US 3554930 A
Description (OCR text may contain errors)
v 3,554,930 SUPPORTED BIMETALLIC ALLOY CATALYSTS HAVING HIGH SURFACE AREAS Edward S. Rogers, Hinsdale, Ill., and Robert A. Sanford, Prospect, Ky., assignors to Sinclair Oil Corporation, New York, 'N.Y., a corporation of New York No Drawing. Filed Nov. 22, 1968, Ser. No. 778,306
' Int. Cl. B01j 11/06, 11/32 U.S. Cl. 252-463 14 Claims ABSTRACT 'OF' THE DISCLOSURE For many years an important catalyst for the dehydrogenation of carbinol-containing hydrocarbons has been a brass alloy of about 50 wt. percent copper and 50 wt. percent zinc in the form of solid metallic nuggets or fragments. A reaction for which this catalyst is frequently employed, for example, is the dehydrogenation of secondary butyl alcohol to methyl ethyl ketone.
. The popularity of the brass catalyst is due to its providing high selectivity to desired products, its versatility in being able to catalyze the dehydrogenation of a wide range of carbinol-containing feedstocks, and its excellent stability. As a further advantage, the catalyst after a period of use can be acid treated to remove any residual deposits fouling the catalyst surface, thus again exposing .clean, active catalyst for the reaction.
. The prior art brass catalyst achieves stability by its .dense, non-porous characteristics, but these same char- .acteristics detractfrom its surface area. Depending on the size of the nuggets used, the surface area ranges, for example, from about one-half to five square meters per kilogram. vIt is, well known to those versed in the art, however, that catalyst activity is proportional to surface area, but the prior art does not disclose a catalyst of this type showing high surface area. This necessitates the use of a large volume and great mass of catalyst to get satisfactory yields; thus, for,example, it is often necessary in a commercial unit to employ as much as to 50 tons of the catalyst at a time (representing 10,000to 50,000 square meters of catalyst surface). For regeneration, this large mass of catalyst must either be removed from the reactor for acid treatment, or the reactor must be made of a material which is chemically inert to the acid used in in-situ regeneration. After regeneration, the catalyst must be exhaustively washed or otherwise treated to remove'all traces of acid and acid salts, as the presence of such acid or acid salts may cause undesirable side reactions and a loss in selectivity for the desired dehydrogenation product.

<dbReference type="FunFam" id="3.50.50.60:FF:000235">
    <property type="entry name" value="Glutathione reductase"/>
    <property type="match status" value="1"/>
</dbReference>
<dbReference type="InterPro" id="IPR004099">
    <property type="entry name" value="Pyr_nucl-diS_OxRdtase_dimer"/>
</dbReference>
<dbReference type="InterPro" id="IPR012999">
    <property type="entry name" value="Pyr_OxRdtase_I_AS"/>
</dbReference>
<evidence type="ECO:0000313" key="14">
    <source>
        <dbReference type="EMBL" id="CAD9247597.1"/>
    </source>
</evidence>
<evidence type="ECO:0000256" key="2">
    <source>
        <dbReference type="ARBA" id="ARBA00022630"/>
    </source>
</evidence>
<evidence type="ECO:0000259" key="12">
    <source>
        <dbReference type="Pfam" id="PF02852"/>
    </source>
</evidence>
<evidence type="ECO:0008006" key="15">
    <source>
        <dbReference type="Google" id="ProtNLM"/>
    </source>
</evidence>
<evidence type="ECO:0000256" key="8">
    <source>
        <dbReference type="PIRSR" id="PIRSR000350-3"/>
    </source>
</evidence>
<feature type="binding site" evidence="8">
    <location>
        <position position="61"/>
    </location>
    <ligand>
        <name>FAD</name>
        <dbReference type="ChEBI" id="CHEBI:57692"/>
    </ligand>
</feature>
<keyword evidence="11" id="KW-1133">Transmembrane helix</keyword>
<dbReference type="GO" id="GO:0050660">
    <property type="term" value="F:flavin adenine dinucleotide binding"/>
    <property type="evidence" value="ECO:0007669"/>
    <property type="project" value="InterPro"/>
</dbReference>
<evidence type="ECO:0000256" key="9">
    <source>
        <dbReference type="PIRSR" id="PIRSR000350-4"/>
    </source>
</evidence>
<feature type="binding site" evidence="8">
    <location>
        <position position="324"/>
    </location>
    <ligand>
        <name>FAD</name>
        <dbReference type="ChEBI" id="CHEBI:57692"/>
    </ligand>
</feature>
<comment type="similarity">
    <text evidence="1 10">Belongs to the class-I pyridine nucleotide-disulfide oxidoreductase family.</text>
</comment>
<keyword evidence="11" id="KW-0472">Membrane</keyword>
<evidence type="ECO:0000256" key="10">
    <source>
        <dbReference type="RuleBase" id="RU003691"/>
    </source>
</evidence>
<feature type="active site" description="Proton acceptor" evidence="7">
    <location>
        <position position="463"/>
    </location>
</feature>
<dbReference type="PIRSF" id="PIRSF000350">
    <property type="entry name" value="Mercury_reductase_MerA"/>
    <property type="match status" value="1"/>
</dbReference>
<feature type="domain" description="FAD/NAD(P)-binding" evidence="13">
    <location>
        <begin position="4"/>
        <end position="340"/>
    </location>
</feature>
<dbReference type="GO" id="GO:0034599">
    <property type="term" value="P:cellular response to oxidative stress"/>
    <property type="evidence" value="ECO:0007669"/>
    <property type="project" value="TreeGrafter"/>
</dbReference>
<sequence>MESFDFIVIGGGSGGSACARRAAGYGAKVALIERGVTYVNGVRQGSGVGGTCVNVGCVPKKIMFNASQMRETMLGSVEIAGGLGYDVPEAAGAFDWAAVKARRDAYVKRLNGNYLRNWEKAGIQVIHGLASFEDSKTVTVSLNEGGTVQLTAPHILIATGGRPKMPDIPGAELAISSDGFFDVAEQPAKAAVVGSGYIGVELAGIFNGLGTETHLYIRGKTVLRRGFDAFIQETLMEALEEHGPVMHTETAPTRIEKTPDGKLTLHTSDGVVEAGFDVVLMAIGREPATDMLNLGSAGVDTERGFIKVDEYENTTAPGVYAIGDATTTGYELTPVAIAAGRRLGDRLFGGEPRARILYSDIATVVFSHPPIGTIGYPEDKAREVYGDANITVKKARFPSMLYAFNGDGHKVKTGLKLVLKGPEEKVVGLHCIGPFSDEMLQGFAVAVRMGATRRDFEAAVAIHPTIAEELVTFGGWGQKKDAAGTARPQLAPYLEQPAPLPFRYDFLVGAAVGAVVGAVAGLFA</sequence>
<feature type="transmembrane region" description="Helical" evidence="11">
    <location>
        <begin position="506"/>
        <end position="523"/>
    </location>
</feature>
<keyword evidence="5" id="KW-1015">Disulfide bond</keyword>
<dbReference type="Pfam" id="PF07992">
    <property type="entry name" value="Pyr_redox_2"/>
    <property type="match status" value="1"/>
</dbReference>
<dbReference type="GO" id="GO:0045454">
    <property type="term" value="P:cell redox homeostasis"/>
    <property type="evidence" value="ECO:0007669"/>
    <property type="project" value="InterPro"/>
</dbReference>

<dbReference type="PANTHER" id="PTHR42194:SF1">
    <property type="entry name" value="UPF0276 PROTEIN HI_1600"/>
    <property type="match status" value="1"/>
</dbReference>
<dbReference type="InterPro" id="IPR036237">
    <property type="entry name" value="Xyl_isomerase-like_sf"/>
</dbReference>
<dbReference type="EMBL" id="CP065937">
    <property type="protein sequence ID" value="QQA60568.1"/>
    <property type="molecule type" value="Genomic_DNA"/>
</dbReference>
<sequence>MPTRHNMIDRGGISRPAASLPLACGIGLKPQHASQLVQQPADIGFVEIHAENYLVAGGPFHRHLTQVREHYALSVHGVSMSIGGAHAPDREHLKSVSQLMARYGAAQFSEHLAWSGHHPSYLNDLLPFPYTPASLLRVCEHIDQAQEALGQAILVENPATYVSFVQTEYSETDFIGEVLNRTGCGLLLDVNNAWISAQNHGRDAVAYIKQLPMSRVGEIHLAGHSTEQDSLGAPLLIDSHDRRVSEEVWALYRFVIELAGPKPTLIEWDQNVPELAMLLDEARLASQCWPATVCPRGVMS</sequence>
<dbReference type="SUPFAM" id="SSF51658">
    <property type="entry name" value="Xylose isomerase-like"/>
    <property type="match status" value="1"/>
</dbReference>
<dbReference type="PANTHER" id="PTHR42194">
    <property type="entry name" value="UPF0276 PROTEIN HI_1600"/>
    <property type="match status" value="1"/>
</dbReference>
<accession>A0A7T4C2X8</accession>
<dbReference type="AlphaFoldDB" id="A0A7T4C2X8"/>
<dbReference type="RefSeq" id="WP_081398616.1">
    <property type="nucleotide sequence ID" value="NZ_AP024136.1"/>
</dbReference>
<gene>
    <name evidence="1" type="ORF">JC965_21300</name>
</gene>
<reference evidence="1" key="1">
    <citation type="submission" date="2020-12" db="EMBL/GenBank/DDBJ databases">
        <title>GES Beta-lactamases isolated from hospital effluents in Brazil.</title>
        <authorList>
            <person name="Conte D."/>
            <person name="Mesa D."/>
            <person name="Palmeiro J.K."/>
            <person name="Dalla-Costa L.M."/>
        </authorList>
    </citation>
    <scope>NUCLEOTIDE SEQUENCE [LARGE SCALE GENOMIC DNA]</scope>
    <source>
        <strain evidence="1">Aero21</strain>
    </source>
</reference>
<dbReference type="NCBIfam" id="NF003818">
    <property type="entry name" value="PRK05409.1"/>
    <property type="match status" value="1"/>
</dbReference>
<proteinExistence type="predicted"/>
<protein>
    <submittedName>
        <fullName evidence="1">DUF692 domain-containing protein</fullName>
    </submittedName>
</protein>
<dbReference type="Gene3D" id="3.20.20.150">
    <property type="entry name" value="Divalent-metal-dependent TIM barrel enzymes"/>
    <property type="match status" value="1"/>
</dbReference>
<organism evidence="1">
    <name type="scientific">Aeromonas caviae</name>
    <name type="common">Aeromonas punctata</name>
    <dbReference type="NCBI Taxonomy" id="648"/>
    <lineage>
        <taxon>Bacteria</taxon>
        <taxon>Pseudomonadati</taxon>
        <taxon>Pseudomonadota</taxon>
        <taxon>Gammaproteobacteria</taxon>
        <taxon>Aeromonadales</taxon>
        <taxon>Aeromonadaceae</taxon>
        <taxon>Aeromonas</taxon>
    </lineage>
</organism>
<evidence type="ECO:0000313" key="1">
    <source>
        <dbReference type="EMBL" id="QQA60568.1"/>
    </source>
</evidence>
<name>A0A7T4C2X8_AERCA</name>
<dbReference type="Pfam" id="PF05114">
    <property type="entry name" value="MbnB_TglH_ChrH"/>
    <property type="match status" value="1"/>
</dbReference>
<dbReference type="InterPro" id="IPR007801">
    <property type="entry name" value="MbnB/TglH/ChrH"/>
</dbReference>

As indicated above, a high area catalyst of this alloy composition-has not been attainable using catalyst preparation methods heretofore commonly employed. Zinc ion is not afiected by hydrogen, so impregnation of a support with mixed salts of copper and zinc, followed by hydrogen reduction, leads to-an undesirable mixture of zinc oxide and copper, zinc oxide being less active for carbinol dehydrogenation than rnetallic i.e. elemental, zinc. Although there are reducing agents which,
3,554,930 Patented Jan. 12, 1971 unlike hydrogen, are capable of reducing zinc salts to metallic zinc (for example, alkali metal vapor), they are extremely hazardous to use and prohibitively expensive. Furthermore, neither is there provided a high surface area material by condensing, in an inert atmosphere, a molten, copper-zinc alloy on a porous support. The metal that does cling to the substrate in such a techniquemuch does not-is in the form of droplets which are similar in surface area to the solid metallic fragments of the prior art.
By the method of the present invention, there is produced a catalytic material composed of a supporting core and bimetallic alloy surface. The method is useful, for example, for preparing brass catalysts which can be used with advantage in catalyzing the dehydrogenation of, for instance, carbinol-containing compounds. When the present invention is used for this purpose, the high activity of the resultant catalyst often permits the use of less volume and mass of catalyst than required with the prior art brass catalyst.
By the method of the present invention, a stable inorganic support is impregnated with a melt of a metal salt reducible to the free metal; the salt is then converted to the free metal and the support is contacted with the vapors of a second metal, the salts of which would not be readily reducible, at a temperature suflicient to produce an alloy of the two metals. Thus, the process of the present invention comprises as the first step the depositing of a metal salt which is reducible by hydrogen to the free metal, as exemplified by copper nitrate trihydrate, copper acetate monohydrate, nickel nitrate hexahydrate, ferric nitrate hexahydrate, etc., on a solid, stable, porous substrate. Minor amounts of the molten, reducible metal salt are employed to coat the substrate. Often, for example, there will be employed about 2 to percent, preferably about 15 to 60 percent, of such salt, based on the weight of the substrate.